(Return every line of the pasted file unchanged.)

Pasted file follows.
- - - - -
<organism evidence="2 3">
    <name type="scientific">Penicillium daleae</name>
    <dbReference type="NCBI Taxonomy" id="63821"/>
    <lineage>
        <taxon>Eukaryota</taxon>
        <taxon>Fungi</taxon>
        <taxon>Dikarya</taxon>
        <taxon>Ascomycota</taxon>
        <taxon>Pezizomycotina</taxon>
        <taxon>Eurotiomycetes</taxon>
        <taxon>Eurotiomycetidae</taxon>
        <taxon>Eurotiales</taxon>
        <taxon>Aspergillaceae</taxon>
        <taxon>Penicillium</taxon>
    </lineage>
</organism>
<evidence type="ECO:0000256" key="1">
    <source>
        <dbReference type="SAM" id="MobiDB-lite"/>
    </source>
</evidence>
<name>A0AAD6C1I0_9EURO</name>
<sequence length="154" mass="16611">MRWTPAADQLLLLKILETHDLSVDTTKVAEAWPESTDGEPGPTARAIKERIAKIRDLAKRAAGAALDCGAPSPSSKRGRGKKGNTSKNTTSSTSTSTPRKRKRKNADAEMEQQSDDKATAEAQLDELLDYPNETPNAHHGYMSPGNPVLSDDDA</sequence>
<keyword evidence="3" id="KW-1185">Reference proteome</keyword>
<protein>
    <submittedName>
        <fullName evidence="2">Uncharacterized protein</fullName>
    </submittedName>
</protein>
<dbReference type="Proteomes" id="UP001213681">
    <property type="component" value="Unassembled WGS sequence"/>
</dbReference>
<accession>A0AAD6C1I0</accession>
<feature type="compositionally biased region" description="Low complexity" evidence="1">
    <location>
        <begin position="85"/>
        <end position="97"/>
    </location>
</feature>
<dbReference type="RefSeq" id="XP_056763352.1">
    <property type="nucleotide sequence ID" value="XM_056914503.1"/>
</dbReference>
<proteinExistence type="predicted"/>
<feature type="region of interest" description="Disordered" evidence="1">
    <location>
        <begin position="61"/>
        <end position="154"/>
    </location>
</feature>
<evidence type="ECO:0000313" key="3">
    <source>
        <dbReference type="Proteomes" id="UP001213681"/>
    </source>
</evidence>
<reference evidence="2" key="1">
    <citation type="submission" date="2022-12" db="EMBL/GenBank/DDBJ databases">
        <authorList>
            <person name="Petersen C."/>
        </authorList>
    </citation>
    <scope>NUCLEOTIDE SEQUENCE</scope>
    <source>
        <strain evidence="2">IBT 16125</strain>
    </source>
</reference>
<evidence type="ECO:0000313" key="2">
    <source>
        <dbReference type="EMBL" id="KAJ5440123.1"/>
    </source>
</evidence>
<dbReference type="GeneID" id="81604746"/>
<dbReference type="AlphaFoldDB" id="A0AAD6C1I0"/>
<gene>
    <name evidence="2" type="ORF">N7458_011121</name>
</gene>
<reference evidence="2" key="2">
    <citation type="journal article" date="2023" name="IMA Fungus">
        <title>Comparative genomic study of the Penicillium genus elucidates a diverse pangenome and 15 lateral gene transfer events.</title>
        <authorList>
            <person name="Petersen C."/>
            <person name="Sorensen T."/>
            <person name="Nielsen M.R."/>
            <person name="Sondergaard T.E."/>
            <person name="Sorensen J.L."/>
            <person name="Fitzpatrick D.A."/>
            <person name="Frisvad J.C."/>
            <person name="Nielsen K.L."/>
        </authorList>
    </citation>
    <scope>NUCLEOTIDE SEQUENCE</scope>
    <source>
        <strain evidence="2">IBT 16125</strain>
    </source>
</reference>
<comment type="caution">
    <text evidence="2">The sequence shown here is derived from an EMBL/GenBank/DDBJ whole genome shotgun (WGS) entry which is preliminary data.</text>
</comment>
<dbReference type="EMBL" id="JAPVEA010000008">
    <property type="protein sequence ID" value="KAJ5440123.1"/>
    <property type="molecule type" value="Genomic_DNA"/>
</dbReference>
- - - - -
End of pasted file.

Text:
<organism evidence="2 3">
    <name type="scientific">Penicillium daleae</name>
    <dbReference type="NCBI Taxonomy" id="63821"/>
    <lineage>
        <taxon>Eukaryota</taxon>
        <taxon>Fungi</taxon>
        <taxon>Dikarya</taxon>
        <taxon>Ascomycota</taxon>
        <taxon>Pezizomycotina</taxon>
        <taxon>Eurotiomycetes</taxon>
        <taxon>Eurotiomycetidae</taxon>
        <taxon>Eurotiales</taxon>
        <taxon>Aspergillaceae</taxon>
        <taxon>Penicillium</taxon>
    </lineage>
</organism>
<evidence type="ECO:0000256" key="1">
    <source>
        <dbReference type="SAM" id="MobiDB-lite"/>
    </source>
</evidence>
<name>A0AAD6C1I0_9EURO</name>
<sequence length="154" mass="16611">MRWTPAADQLLLLKILETHDLSVDTTKVAEAWPESTDGEPGPTARAIKERIAKIRDLAKRAAGAALDCGAPSPSSKRGRGKKGNTSKNTTSSTSTSTPRKRKRKNADAEMEQQSDDKATAEAQLDELLDYPNETPNAHHGYMSPGNPVLSDDDA</sequence>
<keyword evidence="3" id="KW-1185">Reference proteome</keyword>
<protein>
    <submittedName>
        <fullName evidence="2">Uncharacterized protein</fullName>
    </submittedName>
</protein>
<dbReference type="Proteomes" id="UP001213681">
    <property type="component" value="Unassembled WGS sequence"/>
</dbReference>
<accession>A0AAD6C1I0</accession>
<feature type="compositionally biased region" description="Low complexity" evidence="1">
    <location>
        <begin position="85"/>
        <end position="97"/>
    </location>
</feature>
<dbReference type="RefSeq" id="XP_056763352.1">
    <property type="nucleotide sequence ID" value="XM_056914503.1"/>
</dbReference>
<proteinExistence type="predicted"/>
<feature type="region of interest" description="Disordered" evidence="1">
    <location>
        <begin position="61"/>
        <end position="154"/>
    </location>
</feature>
<evidence type="ECO:0000313" key="3">
    <source>
        <dbReference type="Proteomes" id="UP001213681"/>
    </source>
</evidence>
<reference evidence="2" key="1">
    <citation type="submission" date="2022-12" db="EMBL/GenBank/DDBJ databases">
        <authorList>
            <person name="Petersen C."/>
        </authorList>
    </citation>
    <scope>NUCLEOTIDE SEQUENCE</scope>
    <source>
        <strain evidence="2">IBT 16125</strain>
    </source>
</reference>
<evidence type="ECO:0000313" key="2">
    <source>
        <dbReference type="EMBL" id="KAJ5440123.1"/>
    </source>
</evidence>
<dbReference type="GeneID" id="81604746"/>
<dbReference type="AlphaFoldDB" id="A0AAD6C1I0"/>
<gene>
    <name evidence="2" type="ORF">N7458_011121</name>
</gene>
<reference evidence="2" key="2">
    <citation type="journal article" date="2023" name="IMA Fungus">
        <title>Comparative genomic study of the Penicillium genus elucidates a diverse pangenome and 15 lateral gene transfer events.</title>
        <authorList>
            <person name="Petersen C."/>
            <person name="Sorensen T."/>
            <person name="Nielsen M.R."/>
            <person name="Sondergaard T.E."/>
            <person name="Sorensen J.L."/>
            <person name="Fitzpatrick D.A."/>
            <person name="Frisvad J.C."/>
            <person name="Nielsen K.L."/>
        </authorList>
    </citation>
    <scope>NUCLEOTIDE SEQUENCE</scope>
    <source>
        <strain evidence="2">IBT 16125</strain>
    </source>
</reference>
<comment type="caution">
    <text evidence="2">The sequence shown here is derived from an EMBL/GenBank/DDBJ whole genome shotgun (WGS) entry which is preliminary data.</text>
</comment>
<dbReference type="EMBL" id="JAPVEA010000008">
    <property type="protein sequence ID" value="KAJ5440123.1"/>
    <property type="molecule type" value="Genomic_DNA"/>
</dbReference>